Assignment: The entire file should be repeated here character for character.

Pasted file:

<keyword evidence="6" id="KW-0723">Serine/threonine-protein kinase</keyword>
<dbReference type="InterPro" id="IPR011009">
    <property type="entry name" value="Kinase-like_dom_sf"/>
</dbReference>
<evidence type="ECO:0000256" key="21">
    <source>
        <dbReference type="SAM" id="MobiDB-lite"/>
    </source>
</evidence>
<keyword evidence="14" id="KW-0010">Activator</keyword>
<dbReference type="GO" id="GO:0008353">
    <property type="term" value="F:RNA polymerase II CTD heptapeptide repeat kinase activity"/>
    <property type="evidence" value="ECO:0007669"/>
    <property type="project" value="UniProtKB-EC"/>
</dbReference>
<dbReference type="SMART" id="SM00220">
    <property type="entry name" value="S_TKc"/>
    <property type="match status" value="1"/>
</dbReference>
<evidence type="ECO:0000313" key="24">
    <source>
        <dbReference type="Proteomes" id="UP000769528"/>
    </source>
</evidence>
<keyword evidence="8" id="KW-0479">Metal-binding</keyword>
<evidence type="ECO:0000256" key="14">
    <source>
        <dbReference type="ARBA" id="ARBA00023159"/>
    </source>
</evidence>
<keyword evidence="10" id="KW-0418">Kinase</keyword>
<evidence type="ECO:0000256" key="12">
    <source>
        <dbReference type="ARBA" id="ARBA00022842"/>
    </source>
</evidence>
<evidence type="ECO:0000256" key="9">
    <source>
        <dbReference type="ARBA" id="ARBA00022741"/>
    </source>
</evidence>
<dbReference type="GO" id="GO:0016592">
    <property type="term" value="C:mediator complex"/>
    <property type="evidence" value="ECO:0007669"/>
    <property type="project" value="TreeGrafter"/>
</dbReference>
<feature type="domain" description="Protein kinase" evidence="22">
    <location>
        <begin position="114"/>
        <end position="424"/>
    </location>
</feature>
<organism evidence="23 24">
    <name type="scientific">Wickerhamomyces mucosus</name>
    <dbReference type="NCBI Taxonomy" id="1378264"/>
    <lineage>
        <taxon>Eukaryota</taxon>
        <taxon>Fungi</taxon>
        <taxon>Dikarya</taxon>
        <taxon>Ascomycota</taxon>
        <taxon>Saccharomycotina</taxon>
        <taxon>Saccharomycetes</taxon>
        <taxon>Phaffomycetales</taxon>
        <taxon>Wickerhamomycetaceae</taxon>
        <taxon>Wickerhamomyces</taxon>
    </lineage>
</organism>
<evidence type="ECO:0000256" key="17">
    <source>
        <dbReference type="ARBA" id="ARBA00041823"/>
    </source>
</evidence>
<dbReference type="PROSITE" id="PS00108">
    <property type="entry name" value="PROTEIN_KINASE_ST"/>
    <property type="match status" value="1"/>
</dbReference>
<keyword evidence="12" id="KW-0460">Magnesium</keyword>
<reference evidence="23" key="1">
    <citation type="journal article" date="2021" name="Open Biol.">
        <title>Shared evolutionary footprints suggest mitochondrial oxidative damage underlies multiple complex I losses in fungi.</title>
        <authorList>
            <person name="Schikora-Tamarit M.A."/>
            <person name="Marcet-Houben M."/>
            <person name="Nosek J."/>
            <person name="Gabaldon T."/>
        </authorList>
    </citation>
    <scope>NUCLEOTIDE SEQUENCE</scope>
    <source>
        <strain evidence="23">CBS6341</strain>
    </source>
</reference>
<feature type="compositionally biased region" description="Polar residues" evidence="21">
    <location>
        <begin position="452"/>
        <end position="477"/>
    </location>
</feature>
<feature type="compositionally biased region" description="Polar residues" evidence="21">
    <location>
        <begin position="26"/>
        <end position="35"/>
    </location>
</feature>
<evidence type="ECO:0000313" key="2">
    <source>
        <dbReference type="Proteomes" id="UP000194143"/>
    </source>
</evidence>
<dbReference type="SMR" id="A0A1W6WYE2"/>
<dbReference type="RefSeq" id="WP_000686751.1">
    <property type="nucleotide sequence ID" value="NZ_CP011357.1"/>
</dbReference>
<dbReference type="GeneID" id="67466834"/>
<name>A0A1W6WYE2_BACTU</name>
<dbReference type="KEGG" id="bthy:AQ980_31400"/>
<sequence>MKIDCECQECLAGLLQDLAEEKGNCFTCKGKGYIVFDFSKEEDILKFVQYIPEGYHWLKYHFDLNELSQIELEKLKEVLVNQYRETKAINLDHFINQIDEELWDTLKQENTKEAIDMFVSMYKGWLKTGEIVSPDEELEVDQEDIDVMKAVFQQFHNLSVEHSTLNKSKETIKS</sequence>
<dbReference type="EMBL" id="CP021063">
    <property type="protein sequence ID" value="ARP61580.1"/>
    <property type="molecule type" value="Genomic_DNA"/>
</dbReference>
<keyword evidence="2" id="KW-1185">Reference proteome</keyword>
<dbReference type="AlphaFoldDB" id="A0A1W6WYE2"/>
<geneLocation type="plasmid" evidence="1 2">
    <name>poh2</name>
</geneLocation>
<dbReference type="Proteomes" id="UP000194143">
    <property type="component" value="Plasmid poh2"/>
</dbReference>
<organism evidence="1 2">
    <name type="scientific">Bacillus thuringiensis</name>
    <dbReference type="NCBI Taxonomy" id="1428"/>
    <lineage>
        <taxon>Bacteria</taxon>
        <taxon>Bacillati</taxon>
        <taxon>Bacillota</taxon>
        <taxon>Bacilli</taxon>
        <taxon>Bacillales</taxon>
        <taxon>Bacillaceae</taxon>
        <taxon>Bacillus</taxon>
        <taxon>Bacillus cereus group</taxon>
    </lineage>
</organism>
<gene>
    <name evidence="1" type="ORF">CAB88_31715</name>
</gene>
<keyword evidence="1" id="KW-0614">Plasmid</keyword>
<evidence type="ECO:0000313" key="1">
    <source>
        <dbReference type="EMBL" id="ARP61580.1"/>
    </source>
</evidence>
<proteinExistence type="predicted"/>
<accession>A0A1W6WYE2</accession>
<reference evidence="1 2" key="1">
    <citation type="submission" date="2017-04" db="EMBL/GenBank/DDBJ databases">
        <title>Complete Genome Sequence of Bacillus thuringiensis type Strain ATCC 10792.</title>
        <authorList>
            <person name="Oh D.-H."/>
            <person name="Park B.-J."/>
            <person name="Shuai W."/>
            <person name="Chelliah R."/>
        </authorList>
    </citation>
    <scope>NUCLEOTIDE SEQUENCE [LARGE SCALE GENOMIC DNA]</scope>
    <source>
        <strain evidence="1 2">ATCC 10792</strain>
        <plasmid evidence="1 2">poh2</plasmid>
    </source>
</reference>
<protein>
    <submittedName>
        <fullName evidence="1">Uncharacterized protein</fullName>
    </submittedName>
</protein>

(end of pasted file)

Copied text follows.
<keyword evidence="6" id="KW-0723">Serine/threonine-protein kinase</keyword>
<dbReference type="InterPro" id="IPR011009">
    <property type="entry name" value="Kinase-like_dom_sf"/>
</dbReference>
<evidence type="ECO:0000256" key="21">
    <source>
        <dbReference type="SAM" id="MobiDB-lite"/>
    </source>
</evidence>
<keyword evidence="14" id="KW-0010">Activator</keyword>
<dbReference type="GO" id="GO:0008353">
    <property type="term" value="F:RNA polymerase II CTD heptapeptide repeat kinase activity"/>
    <property type="evidence" value="ECO:0007669"/>
    <property type="project" value="UniProtKB-EC"/>
</dbReference>
<dbReference type="SMART" id="SM00220">
    <property type="entry name" value="S_TKc"/>
    <property type="match status" value="1"/>
</dbReference>
<evidence type="ECO:0000313" key="24">
    <source>
        <dbReference type="Proteomes" id="UP000769528"/>
    </source>
</evidence>
<keyword evidence="8" id="KW-0479">Metal-binding</keyword>
<evidence type="ECO:0000256" key="14">
    <source>
        <dbReference type="ARBA" id="ARBA00023159"/>
    </source>
</evidence>
<keyword evidence="10" id="KW-0418">Kinase</keyword>
<evidence type="ECO:0000256" key="12">
    <source>
        <dbReference type="ARBA" id="ARBA00022842"/>
    </source>
</evidence>
<evidence type="ECO:0000256" key="9">
    <source>
        <dbReference type="ARBA" id="ARBA00022741"/>
    </source>
</evidence>
<dbReference type="GO" id="GO:0016592">
    <property type="term" value="C:mediator complex"/>
    <property type="evidence" value="ECO:0007669"/>
    <property type="project" value="TreeGrafter"/>
</dbReference>
<feature type="domain" description="Protein kinase" evidence="22">
    <location>
        <begin position="114"/>
        <end position="424"/>
    </location>
</feature>
<organism evidence="23 24">
    <name type="scientific">Wickerhamomyces mucosus</name>
    <dbReference type="NCBI Taxonomy" id="1378264"/>
    <lineage>
        <taxon>Eukaryota</taxon>
        <taxon>Fungi</taxon>
        <taxon>Dikarya</taxon>
        <taxon>Ascomycota</taxon>
        <taxon>Saccharomycotina</taxon>
        <taxon>Saccharomycetes</taxon>
        <taxon>Phaffomycetales</taxon>
        <taxon>Wickerhamomycetaceae</taxon>
        <taxon>Wickerhamomyces</taxon>
    </lineage>
</organism>
<evidence type="ECO:0000256" key="17">
    <source>
        <dbReference type="ARBA" id="ARBA00041823"/>
    </source>
</evidence>
<dbReference type="PROSITE" id="PS00108">
    <property type="entry name" value="PROTEIN_KINASE_ST"/>
    <property type="match status" value="1"/>
</dbReference>
<keyword evidence="12" id="KW-0460">Magnesium</keyword>
<reference evidence="23" key="1">
    <citation type="journal article" date="2021" name="Open Biol.">
        <title>Shared evolutionary footprints suggest mitochondrial oxidative damage underlies multiple complex I losses in fungi.</title>
        <authorList>
            <person name="Schikora-Tamarit M.A."/>
            <person name="Marcet-Houben M."/>
            <person name="Nosek J."/>
            <person name="Gabaldon T."/>
        </authorList>
    </citation>
    <scope>NUCLEOTIDE SEQUENCE</scope>
    <source>
        <strain evidence="23">CBS6341</strain>
    </source>
</reference>
<feature type="compositionally biased region" description="Polar residues" evidence="21">
    <location>
        <begin position="452"/>
        <end position="477"/>
    </location>
</feature>
<feature type="compositionally biased region" description="Polar residues" evidence="21">
    <location>
        <begin position="26"/>
        <end position="35"/>
    </location>
</feature>
<evidence type="ECO:0000313" key="2">
    <source>
        <dbReference type="Proteomes" id="UP000194143"/>
    </source>
</evidence>
<dbReference type="SMR" id="A0A1W6WYE2"/>
<dbReference type="RefSeq" id="WP_000686751.1">
    <property type="nucleotide sequence ID" value="NZ_CP011357.1"/>
</dbReference>
<dbReference type="GeneID" id="67466834"/>
<name>A0A1W6WYE2_BACTU</name>
<dbReference type="KEGG" id="bthy:AQ980_31400"/>
<sequence>MKIDCECQECLAGLLQDLAEEKGNCFTCKGKGYIVFDFSKEEDILKFVQYIPEGYHWLKYHFDLNELSQIELEKLKEVLVNQYRETKAINLDHFINQIDEELWDTLKQENTKEAIDMFVSMYKGWLKTGEIVSPDEELEVDQEDIDVMKAVFQQFHNLSVEHSTLNKSKETIKS</sequence>
<dbReference type="EMBL" id="CP021063">
    <property type="protein sequence ID" value="ARP61580.1"/>
    <property type="molecule type" value="Genomic_DNA"/>
</dbReference>
<keyword evidence="2" id="KW-1185">Reference proteome</keyword>
<dbReference type="AlphaFoldDB" id="A0A1W6WYE2"/>
<geneLocation type="plasmid" evidence="1 2">
    <name>poh2</name>
</geneLocation>
<dbReference type="Proteomes" id="UP000194143">
    <property type="component" value="Plasmid poh2"/>
</dbReference>
<organism evidence="1 2">
    <name type="scientific">Bacillus thuringiensis</name>
    <dbReference type="NCBI Taxonomy" id="1428"/>
    <lineage>
        <taxon>Bacteria</taxon>
        <taxon>Bacillati</taxon>
        <taxon>Bacillota</taxon>
        <taxon>Bacilli</taxon>
        <taxon>Bacillales</taxon>
        <taxon>Bacillaceae</taxon>
        <taxon>Bacillus</taxon>
        <taxon>Bacillus cereus group</taxon>
    </lineage>
</organism>
<gene>
    <name evidence="1" type="ORF">CAB88_31715</name>
</gene>
<keyword evidence="1" id="KW-0614">Plasmid</keyword>
<evidence type="ECO:0000313" key="1">
    <source>
        <dbReference type="EMBL" id="ARP61580.1"/>
    </source>
</evidence>
<proteinExistence type="predicted"/>
<accession>A0A1W6WYE2</accession>
<reference evidence="1 2" key="1">
    <citation type="submission" date="2017-04" db="EMBL/GenBank/DDBJ databases">
        <title>Complete Genome Sequence of Bacillus thuringiensis type Strain ATCC 10792.</title>
        <authorList>
            <person name="Oh D.-H."/>
            <person name="Park B.-J."/>
            <person name="Shuai W."/>
            <person name="Chelliah R."/>
        </authorList>
    </citation>
    <scope>NUCLEOTIDE SEQUENCE [LARGE SCALE GENOMIC DNA]</scope>
    <source>
        <strain evidence="1 2">ATCC 10792</strain>
        <plasmid evidence="1 2">poh2</plasmid>
    </source>
</reference>
<protein>
    <submittedName>
        <fullName evidence="1">Uncharacterized protein</fullName>
    </submittedName>
</protein>